Lin-Manuel Miranda: ‘Hamilton’ Creator Was Hailed as a ‘Dynamic Talent’ Off-Broadway

Lin-Manuel Miranda: ‘Hamilton’ Creator Was Hailed as a ‘Dynamic Talent’ Off-Broadway

To celebrate Variety’s 115th anniversary, we went to the archives to see how some of Hollywood’s biggest stars first landed in the pages of our magazine. Read more from the archives here.

Eight years before “Hamilton” became a Broadway (and worldwide) phenomenon, Variety wrote about that musical’s creator, Lin-Manuel Miranda on Feb. 12, 2007, in a story headlined “Producers Take Risk on Tyro Talent.”

The story about bringing “In the Heights” to stage began “Breaks don’t get much bigger than Lin-Manuel Miranda’s.” At 27, he was making his Broadway debut as composer, lyricist and star of the musical at Off-Broadway’s 37 Arts complex.

It’s hard to get backing even for established works, but especially rare for an unknown. Miranda told Variety’s Mark Blankenship, “I’ve never heard salsa music used to tell a story onstage, even though it’s incredibly dramatic. I didn’t know anything about the hip-hop theater movement at the time we started workshops. All I knew is that when they heard a hip-hop song, our audience sat the hell up.” His goal: to portray life in his under-represented neighborhood. “I wanted to create something that shows Latinos in the everyday mode I’m used to, and not just in gangs.”

He mounted an early version when he was a sophomore at a Wesleyan development workshop and the show incorporated a book by Quiara Alegria Hudes.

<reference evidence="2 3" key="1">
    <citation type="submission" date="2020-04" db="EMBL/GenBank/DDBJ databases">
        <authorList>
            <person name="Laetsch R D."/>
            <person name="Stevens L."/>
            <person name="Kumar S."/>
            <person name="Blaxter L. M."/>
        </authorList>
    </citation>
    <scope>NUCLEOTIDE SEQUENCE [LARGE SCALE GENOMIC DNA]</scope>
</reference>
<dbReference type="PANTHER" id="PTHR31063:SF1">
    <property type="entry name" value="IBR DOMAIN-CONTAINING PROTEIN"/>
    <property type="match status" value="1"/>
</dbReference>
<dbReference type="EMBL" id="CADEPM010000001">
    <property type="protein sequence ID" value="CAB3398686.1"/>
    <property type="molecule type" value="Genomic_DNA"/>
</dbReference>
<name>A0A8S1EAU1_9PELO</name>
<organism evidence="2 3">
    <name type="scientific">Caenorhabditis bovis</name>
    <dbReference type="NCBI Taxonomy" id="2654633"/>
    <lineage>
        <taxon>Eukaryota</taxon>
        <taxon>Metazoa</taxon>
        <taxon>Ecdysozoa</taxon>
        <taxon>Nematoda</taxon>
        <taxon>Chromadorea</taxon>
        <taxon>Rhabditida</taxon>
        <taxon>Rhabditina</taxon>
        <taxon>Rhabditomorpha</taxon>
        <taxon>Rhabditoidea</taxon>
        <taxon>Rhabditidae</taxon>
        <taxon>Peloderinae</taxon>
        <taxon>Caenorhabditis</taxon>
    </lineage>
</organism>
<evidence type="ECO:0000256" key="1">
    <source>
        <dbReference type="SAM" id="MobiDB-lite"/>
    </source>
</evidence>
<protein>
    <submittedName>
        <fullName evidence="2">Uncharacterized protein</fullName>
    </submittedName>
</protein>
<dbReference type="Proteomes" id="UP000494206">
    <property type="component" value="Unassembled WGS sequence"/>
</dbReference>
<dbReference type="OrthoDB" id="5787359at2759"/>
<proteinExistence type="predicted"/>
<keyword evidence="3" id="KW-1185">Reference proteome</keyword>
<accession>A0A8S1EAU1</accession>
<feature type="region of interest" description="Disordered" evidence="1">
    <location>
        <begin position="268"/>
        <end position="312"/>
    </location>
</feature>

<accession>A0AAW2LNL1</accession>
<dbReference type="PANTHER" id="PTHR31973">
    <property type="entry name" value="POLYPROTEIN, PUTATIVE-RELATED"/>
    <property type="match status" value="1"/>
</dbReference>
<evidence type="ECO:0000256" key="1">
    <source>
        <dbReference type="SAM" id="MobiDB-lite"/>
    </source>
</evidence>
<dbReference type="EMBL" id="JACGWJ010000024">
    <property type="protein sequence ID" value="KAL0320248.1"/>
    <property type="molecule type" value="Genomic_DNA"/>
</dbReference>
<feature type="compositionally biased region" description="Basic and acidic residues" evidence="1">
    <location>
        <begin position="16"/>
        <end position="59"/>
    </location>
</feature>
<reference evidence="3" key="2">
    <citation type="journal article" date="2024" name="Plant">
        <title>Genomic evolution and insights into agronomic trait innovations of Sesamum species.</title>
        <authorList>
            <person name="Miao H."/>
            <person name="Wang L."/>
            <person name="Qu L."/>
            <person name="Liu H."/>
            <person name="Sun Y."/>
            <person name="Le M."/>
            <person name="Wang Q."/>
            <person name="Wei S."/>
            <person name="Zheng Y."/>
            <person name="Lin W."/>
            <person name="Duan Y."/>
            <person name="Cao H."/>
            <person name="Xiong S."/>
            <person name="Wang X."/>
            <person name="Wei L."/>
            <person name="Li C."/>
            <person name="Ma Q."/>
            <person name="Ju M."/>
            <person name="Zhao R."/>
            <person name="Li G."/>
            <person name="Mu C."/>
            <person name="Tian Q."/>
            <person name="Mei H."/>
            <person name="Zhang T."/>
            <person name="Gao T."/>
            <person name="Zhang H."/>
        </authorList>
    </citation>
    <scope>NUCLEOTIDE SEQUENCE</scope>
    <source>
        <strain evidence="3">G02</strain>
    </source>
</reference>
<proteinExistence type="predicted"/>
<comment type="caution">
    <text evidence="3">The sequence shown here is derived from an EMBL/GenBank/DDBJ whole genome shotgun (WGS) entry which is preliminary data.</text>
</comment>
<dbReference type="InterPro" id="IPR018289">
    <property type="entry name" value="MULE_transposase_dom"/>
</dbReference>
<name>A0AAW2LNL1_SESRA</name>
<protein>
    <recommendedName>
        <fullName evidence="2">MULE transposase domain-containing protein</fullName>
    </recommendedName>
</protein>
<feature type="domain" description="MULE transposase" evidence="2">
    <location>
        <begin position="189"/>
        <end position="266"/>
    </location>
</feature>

Variety said producers didn’t balk at the relatively large 20-member ensemble and orchestra of seven. There was speculation about a transfer to Broadway, but the immediate hurdle was to attract an audience to a relatively isolated neighborhood for a work with unknowns. “Marketing has aggressively courted Latinos (not normally a major theatergoing demo) and young, nontraditional ticketbuyers,” the story said.

Miranda said the audiences were a diverse breakdown of ages and ethnicities. “I hope the show becomes that event you take your girl out to. That’s what theater was to me growing up.”

Variety’s reviewer hailed Miranda as a “dynamic new talent” and “an appealing performer as well as a gifted songwriter.”

“In the Heights” ran for five months at 37 Arts, and opened March 9, 2008 at Broadway’s Richard Rodgers Theatre. The musical was nominated for 13 Tony Awards, winning four, including best musical and original score. It closed in 2011 after 1184 performances.

The film adaptation is set for 2021. “Hamilton” opened in 2015, with Miranda again responsible for script, music, lyrics and starring in title role.

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